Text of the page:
Colony and Its Discontents
Rockite, Acrylic, Sponges, Water, Sugar, Carpenter Ants, Harvester Ants. 2020
A test of what it means to create for another species and what the effort reveals about ourselves: many comparisons in communication, cooperation, and organization have been made between ant colonies and human civilizations. And much like humans, ant colonies upon interaction have a variety of tactical responses.
This particular farm draws upon Michel Foucault's studies of surveillance architecture and Sigmund Freud's work, "Civilization and Its Discontents."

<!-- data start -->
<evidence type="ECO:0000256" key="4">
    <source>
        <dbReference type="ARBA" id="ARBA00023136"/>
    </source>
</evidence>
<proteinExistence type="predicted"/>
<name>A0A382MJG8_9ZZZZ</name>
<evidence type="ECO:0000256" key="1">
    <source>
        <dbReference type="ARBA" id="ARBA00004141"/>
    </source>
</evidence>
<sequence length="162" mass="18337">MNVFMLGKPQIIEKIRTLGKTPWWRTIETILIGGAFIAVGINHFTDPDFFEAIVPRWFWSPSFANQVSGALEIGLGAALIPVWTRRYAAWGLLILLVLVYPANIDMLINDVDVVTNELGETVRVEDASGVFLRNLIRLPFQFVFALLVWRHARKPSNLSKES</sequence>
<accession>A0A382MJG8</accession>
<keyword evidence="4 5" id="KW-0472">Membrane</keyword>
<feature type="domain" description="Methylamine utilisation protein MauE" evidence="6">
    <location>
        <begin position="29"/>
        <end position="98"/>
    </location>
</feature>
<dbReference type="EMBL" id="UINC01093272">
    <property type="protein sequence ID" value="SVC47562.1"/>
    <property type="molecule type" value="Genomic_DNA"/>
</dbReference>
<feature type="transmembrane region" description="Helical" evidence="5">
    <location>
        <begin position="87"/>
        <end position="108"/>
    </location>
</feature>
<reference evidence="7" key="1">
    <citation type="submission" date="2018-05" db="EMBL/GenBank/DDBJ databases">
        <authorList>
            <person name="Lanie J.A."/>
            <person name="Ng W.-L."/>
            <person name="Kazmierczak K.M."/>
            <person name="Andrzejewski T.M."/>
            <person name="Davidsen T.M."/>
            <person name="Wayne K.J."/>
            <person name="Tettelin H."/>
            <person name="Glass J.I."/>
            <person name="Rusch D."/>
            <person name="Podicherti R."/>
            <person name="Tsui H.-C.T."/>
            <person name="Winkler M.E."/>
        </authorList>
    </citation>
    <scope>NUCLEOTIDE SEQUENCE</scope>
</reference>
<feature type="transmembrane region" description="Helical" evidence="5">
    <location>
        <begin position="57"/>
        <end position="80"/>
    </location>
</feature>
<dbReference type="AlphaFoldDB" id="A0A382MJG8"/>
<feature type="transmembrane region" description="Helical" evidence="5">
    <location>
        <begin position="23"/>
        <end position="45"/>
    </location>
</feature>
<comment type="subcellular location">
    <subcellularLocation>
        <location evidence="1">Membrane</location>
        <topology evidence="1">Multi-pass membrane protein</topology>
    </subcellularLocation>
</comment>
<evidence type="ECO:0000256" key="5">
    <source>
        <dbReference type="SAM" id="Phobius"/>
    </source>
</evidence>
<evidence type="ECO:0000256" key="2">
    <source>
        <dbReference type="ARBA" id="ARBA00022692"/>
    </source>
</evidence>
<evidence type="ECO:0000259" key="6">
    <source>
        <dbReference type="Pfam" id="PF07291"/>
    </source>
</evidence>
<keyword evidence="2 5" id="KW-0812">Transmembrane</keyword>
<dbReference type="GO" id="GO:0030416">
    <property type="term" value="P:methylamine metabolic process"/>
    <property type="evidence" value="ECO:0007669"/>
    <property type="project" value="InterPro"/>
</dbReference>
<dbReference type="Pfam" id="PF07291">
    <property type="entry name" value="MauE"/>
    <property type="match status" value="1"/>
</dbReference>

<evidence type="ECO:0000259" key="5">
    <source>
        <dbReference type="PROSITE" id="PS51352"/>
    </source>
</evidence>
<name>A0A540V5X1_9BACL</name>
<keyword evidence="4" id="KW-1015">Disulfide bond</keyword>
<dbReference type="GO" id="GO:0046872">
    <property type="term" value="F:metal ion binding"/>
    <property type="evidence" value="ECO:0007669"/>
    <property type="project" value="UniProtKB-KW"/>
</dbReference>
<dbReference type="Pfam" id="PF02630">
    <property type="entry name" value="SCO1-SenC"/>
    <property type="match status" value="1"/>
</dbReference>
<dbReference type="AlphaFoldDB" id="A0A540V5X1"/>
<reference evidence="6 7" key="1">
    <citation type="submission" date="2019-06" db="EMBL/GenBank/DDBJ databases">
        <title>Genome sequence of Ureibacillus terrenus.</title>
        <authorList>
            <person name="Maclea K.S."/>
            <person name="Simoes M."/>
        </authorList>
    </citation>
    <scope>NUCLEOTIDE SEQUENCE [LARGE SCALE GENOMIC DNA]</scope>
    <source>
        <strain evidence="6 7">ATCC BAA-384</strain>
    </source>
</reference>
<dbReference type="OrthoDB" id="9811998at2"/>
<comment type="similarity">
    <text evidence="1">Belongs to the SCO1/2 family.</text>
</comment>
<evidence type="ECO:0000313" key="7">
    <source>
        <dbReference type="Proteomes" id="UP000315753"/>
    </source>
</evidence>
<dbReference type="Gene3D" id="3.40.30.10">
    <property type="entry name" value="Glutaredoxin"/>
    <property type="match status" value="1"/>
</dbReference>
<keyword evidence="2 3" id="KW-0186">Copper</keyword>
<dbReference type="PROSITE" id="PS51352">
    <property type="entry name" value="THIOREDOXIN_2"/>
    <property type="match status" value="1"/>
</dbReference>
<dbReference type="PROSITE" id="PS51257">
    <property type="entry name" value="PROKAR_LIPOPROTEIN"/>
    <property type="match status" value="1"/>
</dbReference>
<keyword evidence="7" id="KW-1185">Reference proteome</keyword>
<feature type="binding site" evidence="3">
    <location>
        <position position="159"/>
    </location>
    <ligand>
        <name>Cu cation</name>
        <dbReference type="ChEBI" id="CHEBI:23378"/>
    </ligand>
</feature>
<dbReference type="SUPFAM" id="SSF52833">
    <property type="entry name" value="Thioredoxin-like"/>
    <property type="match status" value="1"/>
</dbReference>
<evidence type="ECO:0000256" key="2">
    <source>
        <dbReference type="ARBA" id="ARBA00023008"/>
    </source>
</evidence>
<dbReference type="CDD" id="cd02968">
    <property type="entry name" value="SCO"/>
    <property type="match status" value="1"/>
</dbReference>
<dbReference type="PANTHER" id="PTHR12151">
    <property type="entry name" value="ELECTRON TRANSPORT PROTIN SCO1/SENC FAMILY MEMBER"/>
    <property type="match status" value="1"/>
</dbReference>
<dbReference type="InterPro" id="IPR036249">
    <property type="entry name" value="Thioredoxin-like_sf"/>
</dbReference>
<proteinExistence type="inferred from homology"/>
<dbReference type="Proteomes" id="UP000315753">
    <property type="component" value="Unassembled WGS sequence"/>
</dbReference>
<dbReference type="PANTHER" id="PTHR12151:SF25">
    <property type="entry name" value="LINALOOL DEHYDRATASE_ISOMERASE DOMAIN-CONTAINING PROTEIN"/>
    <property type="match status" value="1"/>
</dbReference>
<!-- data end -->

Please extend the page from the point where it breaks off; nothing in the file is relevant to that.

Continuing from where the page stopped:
The structure divides Harvester ants and Carpenter ants by species into opposite domains. One side has a resource monopoly on water and the other food. Access to the other resource for both sides is dependent on two routes. Route A allows for direct and safe travel into the other colony's resource domain while retaining isolation. Route B leads to another resource domain but requires entering open foreign territory, guaranteeing contact with the second group. Conflict can result in the death of an entire colony or its domination as resourced labor. Having the same set of options, the foreign colonies can decisively choose which route benefits them most- coexistence or conflict.